Why do we get bored? What is boredom really? Why does it lead to drug or alcohol use? Can it be a good thing for us? Did Einstein really suffer from boredom?
Most of my patients tell me that boredom is or was a major trigger for substance use. One of the most prominent triggers. In fact, whenever they used their substance of choice they no longer felt bored. While feeling the rush Moms would have extra energy to clean the house and cook, men would be able to work long hours in hard labor jobs without getting worn out, artists would feel a rush of creative energy, the fit would hit the gym or running trails daily.
The difficulty of sobriety was realizing that life is tough. Many of them stopped engaging in their various activities. Many of them feared that those activities they once did may now trigger relapse. The mom accepted a messy house, the worker accepted fatigue and back pain, the artist became a realist and the fit junkie became a couch potato.
They wish they could have that rush again and feel satisfied with their activities, but now boredom seems to rule their life.
According to the internet, Boredom is a subjective state of being under stimulated or the failure of reaching optimal arousal.
Here is a very boring description with added color for excitement: Our findings suggest that boredom is mild in negative valence, low in arousal, is associated with low perceived challenge and low perceived meaningfulness, and has low relevance to moral judgment and behavior. Boredom also involves low attention given to situations and tasks, and the lack of perceived meaningfulness and attention associated with boredom emerged as particularly distinctive characteristics.
From: Boredom begs to differ: Differentiation from other negative emotions. van Tilburg
You can test your likelihood of becoming bored with The Boredom Proneness Scale. BPS
An Italian study done on Teens showed that a high rating on the Boredom Proneness Scale directly correlates with the likelyhood of binge drinking.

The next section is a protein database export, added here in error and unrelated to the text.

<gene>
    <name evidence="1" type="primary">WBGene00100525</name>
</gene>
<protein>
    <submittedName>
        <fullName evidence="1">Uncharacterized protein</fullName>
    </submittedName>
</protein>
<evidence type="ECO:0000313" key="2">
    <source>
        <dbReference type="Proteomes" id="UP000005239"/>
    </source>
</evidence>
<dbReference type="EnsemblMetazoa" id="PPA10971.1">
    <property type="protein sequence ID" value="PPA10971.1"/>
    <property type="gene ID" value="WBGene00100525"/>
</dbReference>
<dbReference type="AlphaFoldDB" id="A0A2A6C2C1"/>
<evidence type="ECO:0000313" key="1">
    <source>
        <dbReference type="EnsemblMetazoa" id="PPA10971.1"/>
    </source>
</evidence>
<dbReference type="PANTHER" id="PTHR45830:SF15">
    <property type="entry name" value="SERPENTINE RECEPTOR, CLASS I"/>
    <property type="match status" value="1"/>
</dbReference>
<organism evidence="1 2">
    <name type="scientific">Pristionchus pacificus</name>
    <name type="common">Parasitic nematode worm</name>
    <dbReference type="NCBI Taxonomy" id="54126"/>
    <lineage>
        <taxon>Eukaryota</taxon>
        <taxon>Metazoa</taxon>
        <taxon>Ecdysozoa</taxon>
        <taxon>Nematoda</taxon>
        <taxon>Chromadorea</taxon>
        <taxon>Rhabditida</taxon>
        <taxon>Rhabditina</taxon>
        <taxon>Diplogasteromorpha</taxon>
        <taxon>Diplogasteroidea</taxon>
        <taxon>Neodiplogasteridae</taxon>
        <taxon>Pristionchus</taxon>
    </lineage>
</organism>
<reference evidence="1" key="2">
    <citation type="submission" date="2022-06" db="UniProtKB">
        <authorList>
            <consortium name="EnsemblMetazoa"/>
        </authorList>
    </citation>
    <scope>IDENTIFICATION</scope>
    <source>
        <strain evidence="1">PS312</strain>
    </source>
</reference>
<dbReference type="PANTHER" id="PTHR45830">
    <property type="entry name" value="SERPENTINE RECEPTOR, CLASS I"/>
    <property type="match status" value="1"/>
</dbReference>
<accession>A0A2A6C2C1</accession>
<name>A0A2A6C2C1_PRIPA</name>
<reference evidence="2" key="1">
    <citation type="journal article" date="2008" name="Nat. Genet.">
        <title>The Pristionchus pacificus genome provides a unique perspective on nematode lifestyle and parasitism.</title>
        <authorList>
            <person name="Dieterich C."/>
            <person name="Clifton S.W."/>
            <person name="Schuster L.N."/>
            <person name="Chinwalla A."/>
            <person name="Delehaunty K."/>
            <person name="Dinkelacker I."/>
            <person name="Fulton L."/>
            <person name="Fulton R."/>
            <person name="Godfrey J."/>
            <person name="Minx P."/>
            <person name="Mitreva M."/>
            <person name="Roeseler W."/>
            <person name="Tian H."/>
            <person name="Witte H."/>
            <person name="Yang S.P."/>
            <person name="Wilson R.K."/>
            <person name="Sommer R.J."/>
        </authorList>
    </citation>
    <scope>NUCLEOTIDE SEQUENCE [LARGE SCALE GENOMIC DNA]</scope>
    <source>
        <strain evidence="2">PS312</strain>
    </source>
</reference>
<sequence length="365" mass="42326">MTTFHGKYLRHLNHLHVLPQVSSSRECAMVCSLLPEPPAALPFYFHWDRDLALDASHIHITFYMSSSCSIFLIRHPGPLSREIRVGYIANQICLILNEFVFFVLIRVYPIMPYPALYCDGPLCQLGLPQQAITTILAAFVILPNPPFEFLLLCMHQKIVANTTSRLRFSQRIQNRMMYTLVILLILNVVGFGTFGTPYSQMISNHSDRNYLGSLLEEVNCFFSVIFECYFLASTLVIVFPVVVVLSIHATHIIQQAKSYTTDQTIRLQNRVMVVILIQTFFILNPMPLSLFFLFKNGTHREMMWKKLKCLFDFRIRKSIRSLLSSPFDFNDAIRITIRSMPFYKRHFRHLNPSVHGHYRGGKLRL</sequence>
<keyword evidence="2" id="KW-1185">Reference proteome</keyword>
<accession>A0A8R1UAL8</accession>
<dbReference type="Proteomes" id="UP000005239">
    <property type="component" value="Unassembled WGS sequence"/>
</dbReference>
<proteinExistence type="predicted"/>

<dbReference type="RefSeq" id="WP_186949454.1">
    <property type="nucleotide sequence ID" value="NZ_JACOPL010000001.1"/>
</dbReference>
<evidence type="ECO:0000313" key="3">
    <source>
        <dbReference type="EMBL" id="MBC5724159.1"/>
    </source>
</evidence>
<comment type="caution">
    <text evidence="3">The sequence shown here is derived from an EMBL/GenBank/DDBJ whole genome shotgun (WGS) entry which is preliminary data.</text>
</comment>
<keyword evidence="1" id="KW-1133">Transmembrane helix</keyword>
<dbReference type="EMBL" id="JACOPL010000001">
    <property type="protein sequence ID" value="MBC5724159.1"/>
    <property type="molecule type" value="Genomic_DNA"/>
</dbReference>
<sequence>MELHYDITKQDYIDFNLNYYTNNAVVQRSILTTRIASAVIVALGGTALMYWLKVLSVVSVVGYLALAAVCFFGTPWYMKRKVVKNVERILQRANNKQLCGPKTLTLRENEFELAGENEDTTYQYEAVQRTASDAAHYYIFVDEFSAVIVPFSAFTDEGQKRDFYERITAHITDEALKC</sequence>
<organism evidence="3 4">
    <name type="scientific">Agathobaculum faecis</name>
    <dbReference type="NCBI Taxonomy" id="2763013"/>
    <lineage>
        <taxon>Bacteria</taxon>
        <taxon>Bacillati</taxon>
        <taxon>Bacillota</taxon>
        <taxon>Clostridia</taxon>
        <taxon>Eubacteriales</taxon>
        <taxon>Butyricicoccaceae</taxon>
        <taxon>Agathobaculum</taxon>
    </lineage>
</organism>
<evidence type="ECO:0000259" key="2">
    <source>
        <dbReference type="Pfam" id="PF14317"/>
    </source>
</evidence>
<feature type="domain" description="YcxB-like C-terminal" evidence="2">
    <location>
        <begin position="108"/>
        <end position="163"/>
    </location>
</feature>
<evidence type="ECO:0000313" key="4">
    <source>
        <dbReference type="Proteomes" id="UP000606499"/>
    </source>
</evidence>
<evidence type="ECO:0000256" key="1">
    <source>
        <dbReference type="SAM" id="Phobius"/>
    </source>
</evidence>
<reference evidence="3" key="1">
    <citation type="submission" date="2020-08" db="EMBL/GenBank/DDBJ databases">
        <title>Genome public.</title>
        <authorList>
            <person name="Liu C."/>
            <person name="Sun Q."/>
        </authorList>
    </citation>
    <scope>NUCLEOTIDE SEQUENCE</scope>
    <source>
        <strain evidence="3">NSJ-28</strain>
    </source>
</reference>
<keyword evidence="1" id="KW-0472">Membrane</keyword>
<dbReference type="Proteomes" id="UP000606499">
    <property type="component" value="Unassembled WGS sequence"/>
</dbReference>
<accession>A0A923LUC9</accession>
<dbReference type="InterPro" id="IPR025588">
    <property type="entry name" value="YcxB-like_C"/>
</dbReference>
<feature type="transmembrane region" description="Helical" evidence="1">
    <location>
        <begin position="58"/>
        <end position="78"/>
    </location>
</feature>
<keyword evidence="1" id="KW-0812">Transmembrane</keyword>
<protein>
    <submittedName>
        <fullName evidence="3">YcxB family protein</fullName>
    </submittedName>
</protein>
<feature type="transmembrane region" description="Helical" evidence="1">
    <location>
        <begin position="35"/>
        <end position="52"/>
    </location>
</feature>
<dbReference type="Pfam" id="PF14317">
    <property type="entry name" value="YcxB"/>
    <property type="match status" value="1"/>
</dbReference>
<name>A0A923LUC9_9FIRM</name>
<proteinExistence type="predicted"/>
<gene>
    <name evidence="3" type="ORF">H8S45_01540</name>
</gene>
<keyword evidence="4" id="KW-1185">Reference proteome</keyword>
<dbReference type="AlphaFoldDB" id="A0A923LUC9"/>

Another study showed that people would rather experience pain that feel bored. The study consisted of a white room with no windows, a table and chair and a single red button on the table. The test subject (college student) had to sit in the room for 15 minutes with only their thoughts. If they press the red button they will receive a substantial shock. Can you guess how many gave in? A shockingly 67% of males hit the button and 25% of females. Shock Study
At what age does boredom start?
Ever notice how toddlers never seem to be bored, they are in constant discovery of their unfamiliar world, a never ending surprise of foreign objects. They push and pull, throw and bounce everything they come across. They also never seem to sit idly and become depressed. Sadly this attitude seems to fade over time into adulthood. Seldomly regained by leaving our hometown to discover the wonders of the world. A tourist seems to be back in this childhood sense of wonderment. Maybe it’s necessary to stop this constant indulgence of stimuli and to sit idly and focus on our thoughts.
Supposedly, Einstein experienced boredom frequently, especially while working as a patent clerk. As a result he was able to exercise his mind in abstract thinking. The rest is history.
MRI scans of bored people show a 5% drop in overall brain activity, but a huge increase in other parts including recall of autobiographical facts, creating things the hypothetical thinking “what ifs”.